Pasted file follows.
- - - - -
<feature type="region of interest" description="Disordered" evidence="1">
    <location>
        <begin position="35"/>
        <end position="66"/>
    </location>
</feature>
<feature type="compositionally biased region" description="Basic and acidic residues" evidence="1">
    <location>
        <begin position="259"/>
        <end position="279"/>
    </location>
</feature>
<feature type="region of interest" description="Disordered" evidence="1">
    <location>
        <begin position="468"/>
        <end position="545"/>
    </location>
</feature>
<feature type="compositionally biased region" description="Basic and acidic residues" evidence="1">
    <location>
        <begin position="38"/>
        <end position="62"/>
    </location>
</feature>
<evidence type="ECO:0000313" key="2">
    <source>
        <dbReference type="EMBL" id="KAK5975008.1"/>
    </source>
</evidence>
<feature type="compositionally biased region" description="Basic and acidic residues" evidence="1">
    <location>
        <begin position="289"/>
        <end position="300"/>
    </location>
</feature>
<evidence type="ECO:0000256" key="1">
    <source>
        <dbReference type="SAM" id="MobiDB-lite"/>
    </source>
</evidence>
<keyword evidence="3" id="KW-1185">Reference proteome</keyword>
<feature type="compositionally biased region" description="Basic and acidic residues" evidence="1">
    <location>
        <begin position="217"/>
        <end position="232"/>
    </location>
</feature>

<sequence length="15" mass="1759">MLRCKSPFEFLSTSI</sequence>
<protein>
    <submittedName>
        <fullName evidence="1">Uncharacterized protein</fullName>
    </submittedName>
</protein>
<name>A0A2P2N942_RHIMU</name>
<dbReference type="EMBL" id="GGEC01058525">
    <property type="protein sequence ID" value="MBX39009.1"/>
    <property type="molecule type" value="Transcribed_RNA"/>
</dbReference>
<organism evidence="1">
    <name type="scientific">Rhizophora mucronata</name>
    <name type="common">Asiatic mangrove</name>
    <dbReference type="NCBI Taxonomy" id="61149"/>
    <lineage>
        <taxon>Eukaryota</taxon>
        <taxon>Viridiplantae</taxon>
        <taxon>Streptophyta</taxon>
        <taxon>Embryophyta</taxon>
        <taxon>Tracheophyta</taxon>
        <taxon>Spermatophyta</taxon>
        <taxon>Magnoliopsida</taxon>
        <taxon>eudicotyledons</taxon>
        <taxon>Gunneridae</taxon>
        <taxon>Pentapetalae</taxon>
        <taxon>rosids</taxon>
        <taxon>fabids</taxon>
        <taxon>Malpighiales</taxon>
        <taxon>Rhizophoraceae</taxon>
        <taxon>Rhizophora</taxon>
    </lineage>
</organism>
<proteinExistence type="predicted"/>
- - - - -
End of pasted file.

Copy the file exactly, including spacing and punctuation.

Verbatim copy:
<feature type="region of interest" description="Disordered" evidence="1">
    <location>
        <begin position="35"/>
        <end position="66"/>
    </location>
</feature>
<feature type="compositionally biased region" description="Basic and acidic residues" evidence="1">
    <location>
        <begin position="259"/>
        <end position="279"/>
    </location>
</feature>
<feature type="region of interest" description="Disordered" evidence="1">
    <location>
        <begin position="468"/>
        <end position="545"/>
    </location>
</feature>
<feature type="compositionally biased region" description="Basic and acidic residues" evidence="1">
    <location>
        <begin position="38"/>
        <end position="62"/>
    </location>
</feature>
<evidence type="ECO:0000313" key="2">
    <source>
        <dbReference type="EMBL" id="KAK5975008.1"/>
    </source>
</evidence>
<feature type="compositionally biased region" description="Basic and acidic residues" evidence="1">
    <location>
        <begin position="289"/>
        <end position="300"/>
    </location>
</feature>
<evidence type="ECO:0000256" key="1">
    <source>
        <dbReference type="SAM" id="MobiDB-lite"/>
    </source>
</evidence>
<keyword evidence="3" id="KW-1185">Reference proteome</keyword>
<feature type="compositionally biased region" description="Basic and acidic residues" evidence="1">
    <location>
        <begin position="217"/>
        <end position="232"/>
    </location>
</feature>

<sequence length="15" mass="1759">MLRCKSPFEFLSTSI</sequence>
<protein>
    <submittedName>
        <fullName evidence="1">Uncharacterized protein</fullName>
    </submittedName>
</protein>
<name>A0A2P2N942_RHIMU</name>
<dbReference type="EMBL" id="GGEC01058525">
    <property type="protein sequence ID" value="MBX39009.1"/>
    <property type="molecule type" value="Transcribed_RNA"/>
</dbReference>
<organism evidence="1">
    <name type="scientific">Rhizophora mucronata</name>
    <name type="common">Asiatic mangrove</name>
    <dbReference type="NCBI Taxonomy" id="61149"/>
    <lineage>
        <taxon>Eukaryota</taxon>
        <taxon>Viridiplantae</taxon>
        <taxon>Streptophyta</taxon>
        <taxon>Embryophyta</taxon>
        <taxon>Tracheophyta</taxon>
        <taxon>Spermatophyta</taxon>
        <taxon>Magnoliopsida</taxon>
        <taxon>eudicotyledons</taxon>
        <taxon>Gunneridae</taxon>
        <taxon>Pentapetalae</taxon>
        <taxon>rosids</taxon>
        <taxon>fabids</taxon>
        <taxon>Malpighiales</taxon>
        <taxon>Rhizophoraceae</taxon>
        <taxon>Rhizophora</taxon>
    </lineage>
</organism>
<proteinExistence type="predicted"/>